His love for commercials brought him to Los Angeles for good, and from there, he developed relationships at various stores across the city and continued a thriving business and making a name for himself.
“In LA, everybody kind of seemed like they knew what I knew and more,” he laughed. “It’s a wonderful place because there is so much turn over. Everyone is from somewhere else. It’s this circle of life thing happening in Los Angeles, and it’s really competitive.”
He began discovering the best places to go, made friends with store owners around the area and scored some on-camera roles in TV series like Style Network’s “Clean House” as the Yard Sale Guy and HGTV’s “My House is Worth What?” Haff continued to get busier and busier and realized that he needed assistance, and it wasn’t such a bad idea to share the wealth.
“I figured out a system, not to be greedy, to share with my friends,” Haff said. “I could build this network of honest people and become a franchise in buying.”
That’s what he did, putting friends in place to make bids when he was going to be clearly recognized by pros in the area who would see his bid and try to outbid him thinking he clearly knows a good bin when he sees one.
Flash to present day when Spike TV was looking for a subject for an original documentary series. The channel approached one of Haff’s friends, and he insisted they look to his colleague to be the subject of the series.
“Ton and I have earned some beautiful money together, and when the network saw us together, doing what we love, well, the rest is history. We may look like the odd couple but we are similar in many ways such as our hard work ethics, ambition, ability to adapt and overcome and it is no secret we both love to win,” Haff revealed. “For us, there is nothing sweeter than finding our discarded junk a good home for a great price and making your friend a beautiful dollar right along with you.”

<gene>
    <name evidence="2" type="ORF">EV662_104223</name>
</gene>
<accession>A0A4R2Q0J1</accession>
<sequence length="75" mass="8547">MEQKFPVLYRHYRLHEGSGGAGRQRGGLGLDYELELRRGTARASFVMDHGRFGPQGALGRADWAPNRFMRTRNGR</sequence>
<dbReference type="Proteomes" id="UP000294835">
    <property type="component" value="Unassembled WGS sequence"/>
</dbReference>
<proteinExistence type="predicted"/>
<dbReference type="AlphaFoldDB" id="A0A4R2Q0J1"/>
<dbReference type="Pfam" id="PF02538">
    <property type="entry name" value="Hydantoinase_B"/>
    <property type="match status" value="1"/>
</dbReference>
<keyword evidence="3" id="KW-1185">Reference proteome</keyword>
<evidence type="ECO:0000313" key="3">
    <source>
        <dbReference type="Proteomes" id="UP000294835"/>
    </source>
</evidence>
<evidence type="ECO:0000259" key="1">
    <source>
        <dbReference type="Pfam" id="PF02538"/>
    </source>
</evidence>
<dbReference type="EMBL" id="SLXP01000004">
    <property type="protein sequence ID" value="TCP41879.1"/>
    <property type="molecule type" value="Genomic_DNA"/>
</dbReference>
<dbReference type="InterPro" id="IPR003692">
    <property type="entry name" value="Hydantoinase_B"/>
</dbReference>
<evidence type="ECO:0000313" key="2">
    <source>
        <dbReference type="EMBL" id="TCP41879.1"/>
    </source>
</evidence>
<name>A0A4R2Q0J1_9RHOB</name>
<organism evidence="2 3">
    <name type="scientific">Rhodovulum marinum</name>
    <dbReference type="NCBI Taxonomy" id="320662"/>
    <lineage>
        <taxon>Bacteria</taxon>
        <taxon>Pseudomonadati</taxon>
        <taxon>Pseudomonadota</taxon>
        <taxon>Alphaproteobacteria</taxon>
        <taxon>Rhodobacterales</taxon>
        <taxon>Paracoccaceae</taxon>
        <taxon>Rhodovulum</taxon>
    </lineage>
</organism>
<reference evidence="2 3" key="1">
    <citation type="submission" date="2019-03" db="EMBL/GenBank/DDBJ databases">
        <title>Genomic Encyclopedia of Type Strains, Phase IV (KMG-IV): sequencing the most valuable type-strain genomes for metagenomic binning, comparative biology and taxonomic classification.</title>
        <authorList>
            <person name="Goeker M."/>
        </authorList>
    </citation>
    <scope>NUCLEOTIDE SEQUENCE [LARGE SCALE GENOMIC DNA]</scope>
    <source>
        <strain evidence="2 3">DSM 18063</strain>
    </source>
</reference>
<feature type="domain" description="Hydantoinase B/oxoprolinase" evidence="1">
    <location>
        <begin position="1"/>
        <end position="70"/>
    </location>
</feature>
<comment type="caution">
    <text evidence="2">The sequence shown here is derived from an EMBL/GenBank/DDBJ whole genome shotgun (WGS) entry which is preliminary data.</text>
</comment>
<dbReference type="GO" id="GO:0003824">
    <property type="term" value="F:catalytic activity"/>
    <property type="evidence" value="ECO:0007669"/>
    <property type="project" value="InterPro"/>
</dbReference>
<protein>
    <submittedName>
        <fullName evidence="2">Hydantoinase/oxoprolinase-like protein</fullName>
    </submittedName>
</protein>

For season two, the friends will be taking their expertise on the road, creating a brand new (and much harder) experience for the pair.
“We know Los Angeles. We know the inventory. There aren’t too many things that we can’t foresee or have intelligence on,” said Haff. “[This season we’re] constantly the visitors, going on the road…more importantly, we don’t know the big shots here. Every little town has a big shot, and he isn’t going to give up his room without a fight. For the first time in our buying lives, we are really the underdogs.”
Alongside the 20-episode order that Spike put in for the season premiering tonight at 10 p.m., Haff has other interests he devotes time too, including his book, “The Auction Guys’ Guide,” and his interest in rescuing animals by working with LA groups like The Rascal and Chloe Fund (www.rascalandchloefund.org).
Haff added, “Like the discarded antiques we find, I love to save unwanted animals and find them homes where they will be cherished.”
For more information, visit www.spike.com.
We will not sell or distribute your e-mail address to anyone else.
Written by Mandy Rodgers